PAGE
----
Controversial walk-off leads Cubs past Astros

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Controversial walk-off leads Cubs past Astros

Friday, Sept. 16, 2011Posted: 5:53 p.m. Updated: 7:10 p.m.

Associated Press

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The Cubs finally caught a break.Matt Garza pitched nine strong innings and Marlon Byrd's 12th-inning dribbler was ruled fair, giving him an infield single and lifting Chicago to a 4-3 victory over the Houston Astros on Friday."We don't do anything the easy way around here," manager Mike Quade said of the Cubs, who were coming off an 11-inning loss in Cincinnati on Thursday night.Starlin Castro set up the winning rally with a leadoff walk, went to second on Darwin Barney's sacrifice, and moved to third on a wild pitch. He scored when third baseman Chris Johnson couldn't handle Byrd's dribbler up the line."I think I set a record for the shortest walk-off hit ever," Byrd said.The Astros argued that Byrd's hit should have been a foul ball and replays suggested they were correct."I was right over top of it, so I had a really good look," Johnson said. "Once I saw it hit foul I just tried to make contact with it because the ball's dead, you know? ... We'll just move on. People make mistakes."Garza was one strike from finishing off a five-hitter when Carlos Lee hit his second home run of the game, a two-run shot into the left-field bleachers that tied it 3-all. Garza said he decided to challenge Lee with a fastball.
WATCH: Geovany Soto discusses Garza's start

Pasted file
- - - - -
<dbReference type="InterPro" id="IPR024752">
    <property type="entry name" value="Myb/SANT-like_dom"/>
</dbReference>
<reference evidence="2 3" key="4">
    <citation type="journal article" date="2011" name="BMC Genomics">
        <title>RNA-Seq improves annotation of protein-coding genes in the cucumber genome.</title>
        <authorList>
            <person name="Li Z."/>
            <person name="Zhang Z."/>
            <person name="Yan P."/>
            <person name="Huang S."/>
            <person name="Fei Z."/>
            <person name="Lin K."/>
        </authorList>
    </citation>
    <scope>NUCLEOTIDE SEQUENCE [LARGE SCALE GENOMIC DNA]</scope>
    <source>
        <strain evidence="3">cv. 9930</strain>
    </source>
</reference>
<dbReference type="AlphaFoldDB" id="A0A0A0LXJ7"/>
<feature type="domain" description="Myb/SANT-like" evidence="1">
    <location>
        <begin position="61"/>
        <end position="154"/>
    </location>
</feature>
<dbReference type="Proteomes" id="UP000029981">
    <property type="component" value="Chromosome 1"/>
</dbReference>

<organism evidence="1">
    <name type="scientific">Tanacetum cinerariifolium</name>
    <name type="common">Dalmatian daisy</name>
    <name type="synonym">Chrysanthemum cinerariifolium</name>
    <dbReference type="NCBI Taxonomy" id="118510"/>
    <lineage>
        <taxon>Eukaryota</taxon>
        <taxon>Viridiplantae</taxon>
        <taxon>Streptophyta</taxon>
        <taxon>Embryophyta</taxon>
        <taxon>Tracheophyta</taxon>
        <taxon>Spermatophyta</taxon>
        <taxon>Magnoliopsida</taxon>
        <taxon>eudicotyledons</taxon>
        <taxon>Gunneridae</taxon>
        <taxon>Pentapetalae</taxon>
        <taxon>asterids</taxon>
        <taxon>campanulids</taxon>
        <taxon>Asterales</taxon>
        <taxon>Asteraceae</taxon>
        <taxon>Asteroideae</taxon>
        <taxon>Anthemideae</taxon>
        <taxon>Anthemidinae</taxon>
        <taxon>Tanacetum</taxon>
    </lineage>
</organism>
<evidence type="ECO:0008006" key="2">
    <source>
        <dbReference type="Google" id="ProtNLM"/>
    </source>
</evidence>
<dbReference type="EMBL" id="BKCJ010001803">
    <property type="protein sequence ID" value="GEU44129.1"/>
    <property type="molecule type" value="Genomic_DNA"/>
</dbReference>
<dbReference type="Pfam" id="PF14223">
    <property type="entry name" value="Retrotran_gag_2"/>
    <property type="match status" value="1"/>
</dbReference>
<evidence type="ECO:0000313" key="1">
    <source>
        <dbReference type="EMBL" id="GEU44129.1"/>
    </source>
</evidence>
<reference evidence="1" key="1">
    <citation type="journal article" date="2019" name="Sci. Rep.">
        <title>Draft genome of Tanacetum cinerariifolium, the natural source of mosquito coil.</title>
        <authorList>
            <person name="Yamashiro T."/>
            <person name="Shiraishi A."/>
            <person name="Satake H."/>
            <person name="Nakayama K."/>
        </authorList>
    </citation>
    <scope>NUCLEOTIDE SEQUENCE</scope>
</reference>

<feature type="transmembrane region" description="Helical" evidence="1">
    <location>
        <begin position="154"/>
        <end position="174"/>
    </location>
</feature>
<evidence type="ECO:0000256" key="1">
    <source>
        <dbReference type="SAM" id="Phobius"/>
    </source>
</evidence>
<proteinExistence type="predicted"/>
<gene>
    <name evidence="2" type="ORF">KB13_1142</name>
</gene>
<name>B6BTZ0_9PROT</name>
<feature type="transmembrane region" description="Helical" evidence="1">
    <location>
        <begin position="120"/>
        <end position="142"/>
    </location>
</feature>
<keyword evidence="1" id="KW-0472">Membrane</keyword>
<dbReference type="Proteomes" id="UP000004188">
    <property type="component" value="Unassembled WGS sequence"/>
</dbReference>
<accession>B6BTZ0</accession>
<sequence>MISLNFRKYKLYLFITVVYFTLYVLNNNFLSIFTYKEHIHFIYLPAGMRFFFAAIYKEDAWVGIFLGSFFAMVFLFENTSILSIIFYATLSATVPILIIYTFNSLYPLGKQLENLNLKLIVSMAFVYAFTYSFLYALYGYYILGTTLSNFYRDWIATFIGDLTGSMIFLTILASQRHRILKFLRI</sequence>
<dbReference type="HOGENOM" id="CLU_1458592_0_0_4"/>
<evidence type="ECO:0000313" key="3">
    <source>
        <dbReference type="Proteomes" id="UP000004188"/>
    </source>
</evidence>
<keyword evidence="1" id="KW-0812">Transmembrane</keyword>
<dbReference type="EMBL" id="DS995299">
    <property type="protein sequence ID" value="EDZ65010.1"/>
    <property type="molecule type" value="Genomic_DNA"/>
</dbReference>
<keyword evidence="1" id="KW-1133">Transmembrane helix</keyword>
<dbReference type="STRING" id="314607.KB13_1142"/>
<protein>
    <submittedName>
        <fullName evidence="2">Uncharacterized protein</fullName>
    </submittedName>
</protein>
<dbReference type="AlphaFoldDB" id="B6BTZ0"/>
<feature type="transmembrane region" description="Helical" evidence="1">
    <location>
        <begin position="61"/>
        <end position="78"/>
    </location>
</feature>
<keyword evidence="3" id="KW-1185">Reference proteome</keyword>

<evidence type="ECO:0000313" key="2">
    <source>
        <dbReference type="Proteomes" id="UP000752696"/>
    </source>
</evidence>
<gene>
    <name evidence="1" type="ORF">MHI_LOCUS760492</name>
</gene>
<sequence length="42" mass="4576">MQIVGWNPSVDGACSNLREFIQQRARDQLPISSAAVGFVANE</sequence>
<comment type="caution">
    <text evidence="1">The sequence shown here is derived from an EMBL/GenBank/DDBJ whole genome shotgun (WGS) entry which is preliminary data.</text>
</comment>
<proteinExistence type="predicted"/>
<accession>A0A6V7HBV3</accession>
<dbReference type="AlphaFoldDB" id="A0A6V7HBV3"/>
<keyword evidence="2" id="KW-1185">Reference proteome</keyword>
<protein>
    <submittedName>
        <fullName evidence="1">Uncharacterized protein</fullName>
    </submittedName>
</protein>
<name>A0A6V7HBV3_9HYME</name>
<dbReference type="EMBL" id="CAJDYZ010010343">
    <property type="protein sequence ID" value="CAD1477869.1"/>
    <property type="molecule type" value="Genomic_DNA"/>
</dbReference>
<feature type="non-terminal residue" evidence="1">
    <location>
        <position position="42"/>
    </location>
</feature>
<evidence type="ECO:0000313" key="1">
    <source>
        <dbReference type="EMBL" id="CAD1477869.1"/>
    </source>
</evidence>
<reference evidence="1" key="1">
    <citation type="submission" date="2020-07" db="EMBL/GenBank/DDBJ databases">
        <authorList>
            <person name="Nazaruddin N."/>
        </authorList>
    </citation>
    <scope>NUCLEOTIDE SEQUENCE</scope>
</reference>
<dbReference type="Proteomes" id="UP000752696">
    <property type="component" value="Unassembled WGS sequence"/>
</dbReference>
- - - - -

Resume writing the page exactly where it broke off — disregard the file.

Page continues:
"It is what it is, man," Garza said. "It's one of those situations where I said, 'Here's my best. What do you got?' He guessed right and beat me."I knew where I had to put that pitch for him not to hit it. I just left it up the middle and he got it."Nevertheless, it was a solid outing for Garza, who struck out four and threw a season-high 124 pitches, allowing seven hits and no walks. Jeff Samardzija (7-4) threw a scoreless 12th to pick up the win and send the Astros to their 99th loss.Houston has never lost 100 games in a season in the franchise's 50-year history."They're tough losses, but on the other hand, you have to look at the positives," Lee said. "We're playing good baseball. We're playing good games."Geovany Soto led off the third with his 15th homer, and Aramis Ramirez had three hits, including his first triple since July 9, 2010."(Rodriguez) left me a fastball right there and I put good wood on it," Soto said.Lee had three hits and three RBIs for Houston. He opened the scoring with a solo blast leading off the second. Lee has hit in 22 of his last 24 games, and has 23 career homers at Wrigley Field, third among active players."I would say since the All-Star break, I've been feeling pretty good," Lee said. "I've found a position where I feel real comfortable and I'm seeing the ball real good."Astros starter Wandy Rodriguez allowed three runs and six hits over 5 23 innings, striking out five and walking four. He is two strikeouts shy of becoming the first Astros lefty to record 1,000 in a career. Reliever David Carpenter (0-3) gave up the winning run.The Astros swung early and often against Garza, who faced the minimum in five different innings and no more than four until the ninth. After allowing J.D. Martinez's leadoff single in the fourth, Garza retired the next 13 Astros in order."For the main part, (Garza) threw the ball unbelievable today," Soto said.The long game was bad news for a Cubs squad weary after Thursday night's four-hour defeat. The Cubs were tired, but mustered enough energy to mob Byrd after his game-winner."They had plenty of energy, punching me in the stomach," Byrd said. "I just held my ground. We felt pretty good today. It's one of those things, we got in late but you have to get up for every game."Notes: Castro went 0 for 4 with two walks and remains seven hits shy of becoming the youngest Cub to reach the 200-hit mark. ... The Cubs opened their homestand Friday afternoon after finishing their road trip with the extra-inning loss at Cincinnati on Thursday night. It's the kind of scheduling crunch Quade would like to avoid given the ordinance that requires the Cubs to play day games on Fridays. "I don't know if it's a doable deal, but obviously you'd like to play a day game somewhere else before coming home," he said. ... Actor Martin Sheen performed during the seventh-inning stretch, singing "Take Me Out to the Ballgame." ... The Astros will send Henry Sosa to the mound on Saturday to face Chicago's Rodrigo Lopez.Copyright 2011 The Associated Press. All rights reserved. This materialmay not be published, broadcast, rewritten or redistributed.